Sunderland youth and community centre wins alcohol licence in bid to restore '˜community spirit'
A community centre in Sunderland has won permission to sell booze up to 11pm as part of a new premises licence.
Earlier this year, the Silksworth Youth and Community Centre, in Tunstall Village Road, applied to Sunderland City Council to sell alcohol at the site.
This formed part of a wider application for the venue covering live music, recorded music and late night refreshment.
The community centre is also the home of the award-winning Youth Almighty Project which hosts activities and sessions for young people in the area.
After getting the go ahead this week, the new licence allows the centre to sell alcohol between 12pm – 11pm, Monday to Saturday and 12pm-10pm on Sunday.
This also includes a 2am extension on New Years Eve.
Chairman of the Youth Almighty Project management committee and Silksworth councillor, Phil Tye, stressed the alcohol licence aims to cater to annual social events including Christmas and New Year.
The councillor, who lodged the application, has previously spoken out about the impact of underage drinking and stressed alcohol sales would be “completely separate to the youth element” of the centre.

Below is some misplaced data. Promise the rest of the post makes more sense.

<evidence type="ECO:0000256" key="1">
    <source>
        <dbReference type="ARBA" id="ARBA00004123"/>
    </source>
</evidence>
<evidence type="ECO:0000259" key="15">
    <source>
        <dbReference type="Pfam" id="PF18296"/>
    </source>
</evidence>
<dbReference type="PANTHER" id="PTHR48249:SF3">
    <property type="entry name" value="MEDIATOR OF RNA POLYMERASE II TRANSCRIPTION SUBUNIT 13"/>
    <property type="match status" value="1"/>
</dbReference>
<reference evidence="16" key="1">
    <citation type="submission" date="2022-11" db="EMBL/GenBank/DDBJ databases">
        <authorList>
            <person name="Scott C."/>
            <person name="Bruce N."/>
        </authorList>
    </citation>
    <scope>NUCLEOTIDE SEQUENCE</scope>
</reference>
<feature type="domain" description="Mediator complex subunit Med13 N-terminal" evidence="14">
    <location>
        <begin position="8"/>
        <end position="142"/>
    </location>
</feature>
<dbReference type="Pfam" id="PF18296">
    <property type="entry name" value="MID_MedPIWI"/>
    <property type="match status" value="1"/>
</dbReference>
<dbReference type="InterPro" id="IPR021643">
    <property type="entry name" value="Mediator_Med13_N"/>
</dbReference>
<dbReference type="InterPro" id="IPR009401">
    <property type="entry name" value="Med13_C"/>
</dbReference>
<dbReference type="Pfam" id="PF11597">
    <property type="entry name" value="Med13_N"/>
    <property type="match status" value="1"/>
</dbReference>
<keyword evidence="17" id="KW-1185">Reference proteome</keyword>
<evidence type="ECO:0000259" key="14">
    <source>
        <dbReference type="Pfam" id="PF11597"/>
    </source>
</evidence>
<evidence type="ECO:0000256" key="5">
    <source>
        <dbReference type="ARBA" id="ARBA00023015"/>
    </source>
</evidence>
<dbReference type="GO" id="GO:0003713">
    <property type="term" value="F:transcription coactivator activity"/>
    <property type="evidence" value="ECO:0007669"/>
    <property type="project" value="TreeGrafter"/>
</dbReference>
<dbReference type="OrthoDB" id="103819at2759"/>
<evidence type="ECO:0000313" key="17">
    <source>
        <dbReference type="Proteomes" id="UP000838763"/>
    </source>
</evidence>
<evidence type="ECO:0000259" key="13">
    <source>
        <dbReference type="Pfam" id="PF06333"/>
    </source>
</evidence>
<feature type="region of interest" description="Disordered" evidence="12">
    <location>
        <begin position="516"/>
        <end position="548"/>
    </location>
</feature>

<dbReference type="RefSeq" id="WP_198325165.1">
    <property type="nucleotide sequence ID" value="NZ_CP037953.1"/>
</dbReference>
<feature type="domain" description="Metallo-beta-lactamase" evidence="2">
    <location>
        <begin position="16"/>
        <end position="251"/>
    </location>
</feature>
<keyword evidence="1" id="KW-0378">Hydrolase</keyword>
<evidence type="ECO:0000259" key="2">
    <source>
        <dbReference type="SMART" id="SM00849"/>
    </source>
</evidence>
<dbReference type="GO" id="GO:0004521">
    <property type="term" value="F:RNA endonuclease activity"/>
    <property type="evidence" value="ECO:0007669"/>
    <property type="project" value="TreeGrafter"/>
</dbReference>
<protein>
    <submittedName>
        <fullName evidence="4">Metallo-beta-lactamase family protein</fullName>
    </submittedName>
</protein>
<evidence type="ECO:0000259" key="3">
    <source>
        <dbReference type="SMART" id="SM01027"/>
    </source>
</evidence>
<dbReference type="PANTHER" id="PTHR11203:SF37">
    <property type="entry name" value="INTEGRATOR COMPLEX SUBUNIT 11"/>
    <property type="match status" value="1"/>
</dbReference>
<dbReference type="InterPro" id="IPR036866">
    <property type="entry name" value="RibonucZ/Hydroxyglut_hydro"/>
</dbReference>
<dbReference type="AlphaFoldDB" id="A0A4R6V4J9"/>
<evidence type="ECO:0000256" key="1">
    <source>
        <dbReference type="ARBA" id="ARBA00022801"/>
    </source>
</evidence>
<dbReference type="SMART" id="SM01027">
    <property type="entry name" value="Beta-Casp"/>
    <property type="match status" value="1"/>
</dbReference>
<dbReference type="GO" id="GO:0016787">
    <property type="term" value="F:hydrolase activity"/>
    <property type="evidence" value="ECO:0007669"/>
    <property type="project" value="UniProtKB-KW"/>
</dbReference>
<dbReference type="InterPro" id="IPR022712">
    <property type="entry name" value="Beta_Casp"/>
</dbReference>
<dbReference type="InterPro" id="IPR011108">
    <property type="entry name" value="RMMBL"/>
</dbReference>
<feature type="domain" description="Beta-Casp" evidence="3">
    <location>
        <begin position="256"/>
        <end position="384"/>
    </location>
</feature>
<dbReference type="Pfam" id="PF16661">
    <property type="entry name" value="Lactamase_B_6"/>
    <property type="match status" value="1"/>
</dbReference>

“People are talking about alcohol and people drinking at home, I think we have lost that community spirit where people come in for a couple of drinks, that’s what we want to recreate,” he explained.
“The option is there to serve alcohol if that’s what the people choose, but in a controlled environment.”
After discussions with licensing heads and public health bosses over the licence application, conditions were added around alcohol sales.
This includes no sales within two hours of any activities for under 18s at the centre – both before and after sessions – with activities classed as ending once all young people have left the premises.
Other conditions also limit the display and promotion of alcohol when children are on the premises.
The Youth Almighty Project offers centre-based sessions and outreach work alongside aiding young people who are not in education, employment or training.
It also operates a Youth Intervention Team working with partners in ‘hot spot’ areas to target young people involved in alcohol, drug or anti-social behaviour.
A statement on the project’s website adds it’s mission is to “Identify, support and value the needs and voices of young people through high quality, inspirational opportunities that engage, educate and empower.”
No objections were submitted to the premises licence bid during consultation with the public deadline for representations ending on December 14.
Chris Binding , Local Democracy Reporting Service